10 Tips for Beating Seasonal Affective Disorder

10 Tips for Beating Seasonal Affective Disorder

Winter has come, and you’re beginning to recognize a few mental health symptoms. You’re off seeking tips for seasonal affective disorder. Seasonal affective disorder can be subtle but impactful. You might not have recognized the signs of seasonal affective disorder until recently. 

About 6 to 7% of Americans suffer from this condition. If you’re familiar with clinical depression (or even if you’re new), then that’s an eye-opening statistic – one in fifteen people could be suffering at any given time! 1 in 5 adults has a mental health condition.

De-stressing is an important part of beating seasonal affective disorder. Chronic stress can initiate mental health symptoms if left unchecked. It doesn’t matter if you’re using tips for seasonal affective disorder or tips for anxiety; you need to find some way to de-stress. 

The suggestions listed below are useful tips for beating seasonal affective disorder.

However, they need to be paired with natural remedies (like the ones listed) and self-love techniques like meditation and yoga. Of course, always consult a doctor before making any drastic changes to your lifestyle – especially if you have been diagnosed with any mental illnesses. Mental health has become a recent priority in the medical world, despite the imbalance of accessibility of resources. 

What Is Seasonal Affective Disorder (SAD)?

Seasonal affective disorder is a type of depression that comes and goes in a specific pattern. For most people, SAD starts during the autumn months and continues until springtime. Seasonal affective disorder is likely caused by the reduction of sunlight during those months, which could affect a person’s serotonin levels.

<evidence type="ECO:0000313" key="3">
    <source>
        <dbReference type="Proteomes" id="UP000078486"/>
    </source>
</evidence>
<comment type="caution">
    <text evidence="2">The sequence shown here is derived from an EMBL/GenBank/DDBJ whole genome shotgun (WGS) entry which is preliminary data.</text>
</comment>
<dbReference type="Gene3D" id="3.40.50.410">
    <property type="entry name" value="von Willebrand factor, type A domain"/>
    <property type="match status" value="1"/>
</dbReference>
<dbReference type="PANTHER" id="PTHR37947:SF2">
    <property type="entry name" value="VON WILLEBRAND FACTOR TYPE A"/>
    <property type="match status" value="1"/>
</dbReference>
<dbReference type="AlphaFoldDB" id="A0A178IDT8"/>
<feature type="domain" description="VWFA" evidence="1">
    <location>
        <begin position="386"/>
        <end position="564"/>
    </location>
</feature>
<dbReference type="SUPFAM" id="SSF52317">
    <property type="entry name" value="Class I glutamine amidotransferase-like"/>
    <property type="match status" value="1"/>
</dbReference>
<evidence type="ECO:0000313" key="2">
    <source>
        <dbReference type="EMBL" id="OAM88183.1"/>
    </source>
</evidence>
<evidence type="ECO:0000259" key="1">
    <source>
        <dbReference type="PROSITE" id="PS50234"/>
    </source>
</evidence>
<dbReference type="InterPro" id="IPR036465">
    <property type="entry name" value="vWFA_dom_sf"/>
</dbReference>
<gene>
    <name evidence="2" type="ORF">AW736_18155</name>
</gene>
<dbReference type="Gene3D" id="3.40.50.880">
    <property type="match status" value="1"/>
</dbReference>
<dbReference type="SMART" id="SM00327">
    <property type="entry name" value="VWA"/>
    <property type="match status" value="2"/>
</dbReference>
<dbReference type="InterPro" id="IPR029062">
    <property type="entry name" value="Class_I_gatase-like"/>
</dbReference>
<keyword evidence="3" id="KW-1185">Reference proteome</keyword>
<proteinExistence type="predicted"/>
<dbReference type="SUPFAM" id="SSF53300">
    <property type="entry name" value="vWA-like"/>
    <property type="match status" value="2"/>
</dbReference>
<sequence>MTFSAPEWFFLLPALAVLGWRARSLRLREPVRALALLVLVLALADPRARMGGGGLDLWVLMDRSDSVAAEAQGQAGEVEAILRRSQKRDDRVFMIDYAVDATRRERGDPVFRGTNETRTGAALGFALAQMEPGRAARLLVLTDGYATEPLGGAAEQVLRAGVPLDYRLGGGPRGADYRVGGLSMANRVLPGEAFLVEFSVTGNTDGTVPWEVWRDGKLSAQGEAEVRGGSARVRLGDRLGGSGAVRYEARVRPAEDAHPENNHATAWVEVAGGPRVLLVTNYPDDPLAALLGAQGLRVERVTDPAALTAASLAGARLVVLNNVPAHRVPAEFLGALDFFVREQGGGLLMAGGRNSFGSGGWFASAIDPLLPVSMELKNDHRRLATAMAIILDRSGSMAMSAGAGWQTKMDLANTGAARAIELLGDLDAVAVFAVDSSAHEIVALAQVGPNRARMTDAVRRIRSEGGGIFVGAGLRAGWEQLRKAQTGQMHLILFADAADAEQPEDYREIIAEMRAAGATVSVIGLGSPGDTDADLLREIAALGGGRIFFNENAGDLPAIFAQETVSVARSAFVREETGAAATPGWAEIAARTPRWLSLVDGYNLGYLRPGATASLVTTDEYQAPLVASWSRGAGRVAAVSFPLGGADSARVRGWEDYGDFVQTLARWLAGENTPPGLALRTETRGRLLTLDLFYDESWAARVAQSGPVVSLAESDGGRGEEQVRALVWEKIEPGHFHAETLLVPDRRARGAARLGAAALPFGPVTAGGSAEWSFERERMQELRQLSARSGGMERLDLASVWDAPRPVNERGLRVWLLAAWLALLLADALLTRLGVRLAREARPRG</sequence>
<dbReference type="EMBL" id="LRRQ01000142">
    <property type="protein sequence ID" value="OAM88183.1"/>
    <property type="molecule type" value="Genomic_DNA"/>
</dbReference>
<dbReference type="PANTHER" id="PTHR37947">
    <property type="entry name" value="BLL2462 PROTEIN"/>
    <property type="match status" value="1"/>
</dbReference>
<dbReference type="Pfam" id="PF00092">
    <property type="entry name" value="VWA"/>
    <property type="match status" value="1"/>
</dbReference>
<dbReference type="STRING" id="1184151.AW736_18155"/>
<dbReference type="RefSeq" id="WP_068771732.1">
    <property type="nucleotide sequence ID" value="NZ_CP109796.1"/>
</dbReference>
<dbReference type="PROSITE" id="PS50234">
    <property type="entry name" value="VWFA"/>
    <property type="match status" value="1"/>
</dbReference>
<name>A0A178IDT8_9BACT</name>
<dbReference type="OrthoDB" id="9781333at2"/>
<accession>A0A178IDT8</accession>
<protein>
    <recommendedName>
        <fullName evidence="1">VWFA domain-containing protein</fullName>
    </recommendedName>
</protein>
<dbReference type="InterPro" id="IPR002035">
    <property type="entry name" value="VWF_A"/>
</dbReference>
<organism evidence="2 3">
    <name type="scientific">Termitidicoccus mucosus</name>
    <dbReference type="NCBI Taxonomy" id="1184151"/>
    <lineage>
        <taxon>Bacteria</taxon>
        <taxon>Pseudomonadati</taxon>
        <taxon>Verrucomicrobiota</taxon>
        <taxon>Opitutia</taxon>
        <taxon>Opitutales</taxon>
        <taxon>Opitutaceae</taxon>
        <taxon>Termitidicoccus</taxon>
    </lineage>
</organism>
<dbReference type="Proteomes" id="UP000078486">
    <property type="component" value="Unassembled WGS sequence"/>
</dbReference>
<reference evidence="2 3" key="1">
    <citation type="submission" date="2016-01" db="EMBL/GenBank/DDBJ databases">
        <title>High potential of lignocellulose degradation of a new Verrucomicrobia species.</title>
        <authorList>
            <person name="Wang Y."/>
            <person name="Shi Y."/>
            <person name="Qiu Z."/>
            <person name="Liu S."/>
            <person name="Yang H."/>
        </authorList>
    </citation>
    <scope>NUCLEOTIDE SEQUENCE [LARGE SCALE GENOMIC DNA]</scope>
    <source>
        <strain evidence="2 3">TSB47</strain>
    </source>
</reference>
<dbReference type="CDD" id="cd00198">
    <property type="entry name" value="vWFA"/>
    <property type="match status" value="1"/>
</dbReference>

Serotonin is recognized as a neurotransmitter that affects mood. Low levels of serotonin have been linked to depression. Melatonin is another neurotransmitter that stabilizes sleep patterns. It can affect a person’s circadian rhythm, being out of sync with the external clock against the internal one.

A depressive episode with seasonal onset is defined as beginning during the same season each year for at least two years. If you experience this type of depression, you will likely suffer from symptoms like sadness, weight gain, fatigue, irritability or anxiety before a new season.

How Common is SAD? 

SAD is very common, affecting between 5% and 10% of the population. In fact, 4 in 5 people who have SAD are women. Generally, the further away you are from the equator, the higher the risk of developing a seasonal affective disorder. Scientists still require more research on SAD to fully understand the condition. 

Seasonal depression tends to develop in late adolescence or early adulthood, but it can emerge at any time during your life. Seasonal affective disorder is more prevalent in individuals with major depressive disorder and bipolar disorder. Surprisingly, SAD can run in families, which is more common with those with other mental illnesses such as schizophrenia.

How Is Seasonal Affective Disorder Diagnosed?

A diagnosis of seasonal affective disorder should be made by your primary care doctor or mental health professional. You will also probably be asked whether you have experienced a major depressive episode before. SAD rarely occurs during the summer months. 

Other important questions include:

  • Do symptoms occur during the same time each year (i.e., fall and winter)? 
  • Have prior episodes occurred at the same times of the year? 
  • Have there been any other seasons when you did not experience depression?